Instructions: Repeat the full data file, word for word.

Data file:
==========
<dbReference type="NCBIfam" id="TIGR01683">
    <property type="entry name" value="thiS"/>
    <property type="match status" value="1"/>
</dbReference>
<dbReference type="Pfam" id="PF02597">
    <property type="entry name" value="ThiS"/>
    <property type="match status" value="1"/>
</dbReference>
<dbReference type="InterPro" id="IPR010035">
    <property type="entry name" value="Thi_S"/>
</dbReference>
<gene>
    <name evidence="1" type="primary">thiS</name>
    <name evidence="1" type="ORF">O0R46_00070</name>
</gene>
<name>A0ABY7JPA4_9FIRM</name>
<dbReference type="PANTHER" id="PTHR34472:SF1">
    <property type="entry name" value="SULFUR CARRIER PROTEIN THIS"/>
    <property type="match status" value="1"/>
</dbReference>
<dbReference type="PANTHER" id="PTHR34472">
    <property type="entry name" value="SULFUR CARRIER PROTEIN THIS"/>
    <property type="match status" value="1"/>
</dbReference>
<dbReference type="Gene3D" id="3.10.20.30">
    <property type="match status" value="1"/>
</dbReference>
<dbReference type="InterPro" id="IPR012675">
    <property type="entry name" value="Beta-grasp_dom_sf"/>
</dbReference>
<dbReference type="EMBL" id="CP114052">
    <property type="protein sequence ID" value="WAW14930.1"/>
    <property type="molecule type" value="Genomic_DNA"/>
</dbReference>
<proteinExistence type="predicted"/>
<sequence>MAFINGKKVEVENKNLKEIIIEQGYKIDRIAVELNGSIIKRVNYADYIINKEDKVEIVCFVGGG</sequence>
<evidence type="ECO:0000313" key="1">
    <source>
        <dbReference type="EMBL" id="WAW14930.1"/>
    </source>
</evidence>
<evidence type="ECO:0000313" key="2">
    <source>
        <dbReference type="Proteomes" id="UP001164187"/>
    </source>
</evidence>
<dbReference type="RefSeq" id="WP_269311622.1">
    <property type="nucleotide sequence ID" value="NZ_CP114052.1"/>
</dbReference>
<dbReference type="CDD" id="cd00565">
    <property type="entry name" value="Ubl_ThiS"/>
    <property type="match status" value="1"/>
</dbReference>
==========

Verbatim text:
<dbReference type="NCBIfam" id="TIGR01683">
    <property type="entry name" value="thiS"/>
    <property type="match status" value="1"/>
</dbReference>
<dbReference type="Pfam" id="PF02597">
    <property type="entry name" value="ThiS"/>
    <property type="match status" value="1"/>
</dbReference>
<dbReference type="InterPro" id="IPR010035">
    <property type="entry name" value="Thi_S"/>
</dbReference>
<gene>
    <name evidence="1" type="primary">thiS</name>
    <name evidence="1" type="ORF">O0R46_00070</name>
</gene>
<name>A0ABY7JPA4_9FIRM</name>
<dbReference type="PANTHER" id="PTHR34472:SF1">
    <property type="entry name" value="SULFUR CARRIER PROTEIN THIS"/>
    <property type="match status" value="1"/>
</dbReference>
<dbReference type="PANTHER" id="PTHR34472">
    <property type="entry name" value="SULFUR CARRIER PROTEIN THIS"/>
    <property type="match status" value="1"/>
</dbReference>
<dbReference type="Gene3D" id="3.10.20.30">
    <property type="match status" value="1"/>
</dbReference>
<dbReference type="InterPro" id="IPR012675">
    <property type="entry name" value="Beta-grasp_dom_sf"/>
</dbReference>
<dbReference type="EMBL" id="CP114052">
    <property type="protein sequence ID" value="WAW14930.1"/>
    <property type="molecule type" value="Genomic_DNA"/>
</dbReference>
<proteinExistence type="predicted"/>
<sequence>MAFINGKKVEVENKNLKEIIIEQGYKIDRIAVELNGSIIKRVNYADYIINKEDKVEIVCFVGGG</sequence>
<evidence type="ECO:0000313" key="1">
    <source>
        <dbReference type="EMBL" id="WAW14930.1"/>
    </source>
</evidence>
<evidence type="ECO:0000313" key="2">
    <source>
        <dbReference type="Proteomes" id="UP001164187"/>
    </source>
</evidence>
<dbReference type="RefSeq" id="WP_269311622.1">
    <property type="nucleotide sequence ID" value="NZ_CP114052.1"/>
</dbReference>
<dbReference type="CDD" id="cd00565">
    <property type="entry name" value="Ubl_ThiS"/>
    <property type="match status" value="1"/>
</dbReference>